Kira Wagner asked:
The focus for the moment is on leadership style. We’re all leaders in one way or another. The questions are: Do we lead by example, or is it “do as I say not as I do”? Do we realize the effect that our words as well as our actions have on ourselves?
The saying “actions speak louder than words” has been around since it first appeared in the 1692 book, Will and Doom, by Gersham Bulkeley when he wrote “Actions are more significant than words”.
I, like many others, was taught that our actions were the things we did with our bodies. Doing something with our hands, our feet, our bodies–THAT was an action. Talking about something wasn’t DOING something–there was no action.
It seems that we’ve forgotten concepts that have been around for years – words – spoken or written – require action to be delivered. Our very thoughts are actions within the synapses of our brain.
The idea that “thinking” about something is the same as “doing” something was documented for us over two thousand years ago.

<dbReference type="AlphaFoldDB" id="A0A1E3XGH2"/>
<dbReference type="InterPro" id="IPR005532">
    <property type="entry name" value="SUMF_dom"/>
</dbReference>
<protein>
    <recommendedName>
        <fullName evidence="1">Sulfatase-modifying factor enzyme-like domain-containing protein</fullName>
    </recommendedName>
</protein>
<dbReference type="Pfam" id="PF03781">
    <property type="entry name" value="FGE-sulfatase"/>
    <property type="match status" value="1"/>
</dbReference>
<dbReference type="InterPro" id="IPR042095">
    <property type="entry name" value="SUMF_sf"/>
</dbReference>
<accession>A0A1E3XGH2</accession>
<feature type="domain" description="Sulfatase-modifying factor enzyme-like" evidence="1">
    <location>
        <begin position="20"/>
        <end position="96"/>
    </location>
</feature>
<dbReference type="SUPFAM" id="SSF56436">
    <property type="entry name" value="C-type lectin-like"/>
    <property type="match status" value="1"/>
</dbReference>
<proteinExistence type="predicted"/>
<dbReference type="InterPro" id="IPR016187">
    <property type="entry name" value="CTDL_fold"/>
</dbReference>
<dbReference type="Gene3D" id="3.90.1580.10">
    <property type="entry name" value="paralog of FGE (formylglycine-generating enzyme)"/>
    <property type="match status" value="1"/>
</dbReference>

We hear the question – “How loudly do I have to yell before you’ll hear me?” asked in a hundred different ways everyday. The parent, the employer, the boss, the president of an organization…even the self-talk within the boundaries of our mind are yelling to be heard. If not the volume of the voice, it’s the volume of the actions.
The mark of a true leader is not in how much we do or how strong we appear. It is in how little we do and how “Zen quiet” we are that identifies a truly powerful leader.
Leading, whether it be ourselves, our family, our volunteer organization or within our business–is not about the rules or regulations, the “should” or “shouldn’t”, or the “will” or “will not”. It is about the growth of the individual or group as well as the natural process of unfolding and exposing the strengths of all concerned.
A leader is able to hold up the mirror of leadership to everyone they encounter and allow them to see the leader within themselves. As that process evolves, so will the natural evolution of the organization that they are accountable “for” and “to”. Even if the “organization” is simply that of our own lives.
Looking at our levels of frustration, anger, health–in general our own angst–is a good mirror for how we are leading ourselves as well as others.
If we find ourselves yelling to get our point across, we’ve lost touch with those we’re leading. We’ve lost touch with the purpose of our involvement.
When we choose to encourage rather than enforce, to support rather than suppress, and to discover rather than demand, we find peace of mind, prosperity and freedom in all of our endeavors.
Can you find the ability to Lead with Silence?